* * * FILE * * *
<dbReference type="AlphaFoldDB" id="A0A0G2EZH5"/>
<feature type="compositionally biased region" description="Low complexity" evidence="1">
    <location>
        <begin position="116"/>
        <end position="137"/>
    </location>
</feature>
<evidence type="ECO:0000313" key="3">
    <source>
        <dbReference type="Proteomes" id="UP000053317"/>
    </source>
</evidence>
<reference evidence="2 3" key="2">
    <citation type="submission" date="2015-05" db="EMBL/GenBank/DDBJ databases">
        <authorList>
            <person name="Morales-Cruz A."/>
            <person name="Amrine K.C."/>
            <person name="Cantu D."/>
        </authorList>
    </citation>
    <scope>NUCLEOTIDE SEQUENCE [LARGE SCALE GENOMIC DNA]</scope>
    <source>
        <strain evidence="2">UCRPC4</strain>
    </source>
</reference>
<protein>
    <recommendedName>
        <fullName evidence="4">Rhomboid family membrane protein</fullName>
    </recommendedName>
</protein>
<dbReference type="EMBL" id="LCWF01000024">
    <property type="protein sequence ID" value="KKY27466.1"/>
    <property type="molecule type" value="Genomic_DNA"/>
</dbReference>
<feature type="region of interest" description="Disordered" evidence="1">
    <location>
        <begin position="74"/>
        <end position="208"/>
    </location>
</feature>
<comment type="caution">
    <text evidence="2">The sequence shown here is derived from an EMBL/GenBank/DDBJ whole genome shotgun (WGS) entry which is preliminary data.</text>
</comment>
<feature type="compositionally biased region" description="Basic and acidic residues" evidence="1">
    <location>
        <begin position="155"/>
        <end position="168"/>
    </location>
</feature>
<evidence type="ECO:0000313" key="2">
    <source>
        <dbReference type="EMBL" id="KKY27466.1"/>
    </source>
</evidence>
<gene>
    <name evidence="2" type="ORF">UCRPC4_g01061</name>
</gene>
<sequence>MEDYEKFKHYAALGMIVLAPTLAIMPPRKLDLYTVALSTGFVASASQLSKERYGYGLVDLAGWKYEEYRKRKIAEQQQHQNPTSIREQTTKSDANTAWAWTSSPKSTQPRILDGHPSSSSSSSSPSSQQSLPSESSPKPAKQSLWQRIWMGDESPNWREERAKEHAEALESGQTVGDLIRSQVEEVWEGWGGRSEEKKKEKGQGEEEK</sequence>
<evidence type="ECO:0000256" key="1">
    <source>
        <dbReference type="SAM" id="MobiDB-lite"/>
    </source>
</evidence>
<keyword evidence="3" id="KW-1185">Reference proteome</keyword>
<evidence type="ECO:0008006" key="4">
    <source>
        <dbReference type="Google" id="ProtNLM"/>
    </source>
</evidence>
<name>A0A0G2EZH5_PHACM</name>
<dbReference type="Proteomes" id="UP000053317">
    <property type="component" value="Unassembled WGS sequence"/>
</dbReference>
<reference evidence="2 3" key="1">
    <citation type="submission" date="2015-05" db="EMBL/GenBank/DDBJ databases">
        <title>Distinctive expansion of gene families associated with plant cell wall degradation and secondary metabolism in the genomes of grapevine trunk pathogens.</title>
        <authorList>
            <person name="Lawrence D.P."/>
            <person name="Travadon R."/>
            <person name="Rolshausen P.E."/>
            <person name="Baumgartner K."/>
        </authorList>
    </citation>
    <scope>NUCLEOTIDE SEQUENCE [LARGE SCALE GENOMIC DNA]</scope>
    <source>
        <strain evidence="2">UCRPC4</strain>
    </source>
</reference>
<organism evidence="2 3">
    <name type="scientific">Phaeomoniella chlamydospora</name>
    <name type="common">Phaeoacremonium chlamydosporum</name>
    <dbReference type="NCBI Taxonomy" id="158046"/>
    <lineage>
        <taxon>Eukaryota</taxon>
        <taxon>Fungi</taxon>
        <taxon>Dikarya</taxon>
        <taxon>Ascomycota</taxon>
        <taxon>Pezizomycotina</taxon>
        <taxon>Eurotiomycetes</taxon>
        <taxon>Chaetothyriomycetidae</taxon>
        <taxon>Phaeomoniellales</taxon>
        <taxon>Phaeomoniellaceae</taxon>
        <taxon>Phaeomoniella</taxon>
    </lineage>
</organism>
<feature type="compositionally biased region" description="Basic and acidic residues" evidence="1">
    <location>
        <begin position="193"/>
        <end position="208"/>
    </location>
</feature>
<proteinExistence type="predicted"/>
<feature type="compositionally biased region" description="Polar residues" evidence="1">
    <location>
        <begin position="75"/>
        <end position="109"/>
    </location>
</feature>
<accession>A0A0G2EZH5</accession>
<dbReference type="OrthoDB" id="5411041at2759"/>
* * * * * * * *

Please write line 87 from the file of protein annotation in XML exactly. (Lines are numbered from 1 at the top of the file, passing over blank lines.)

    </source>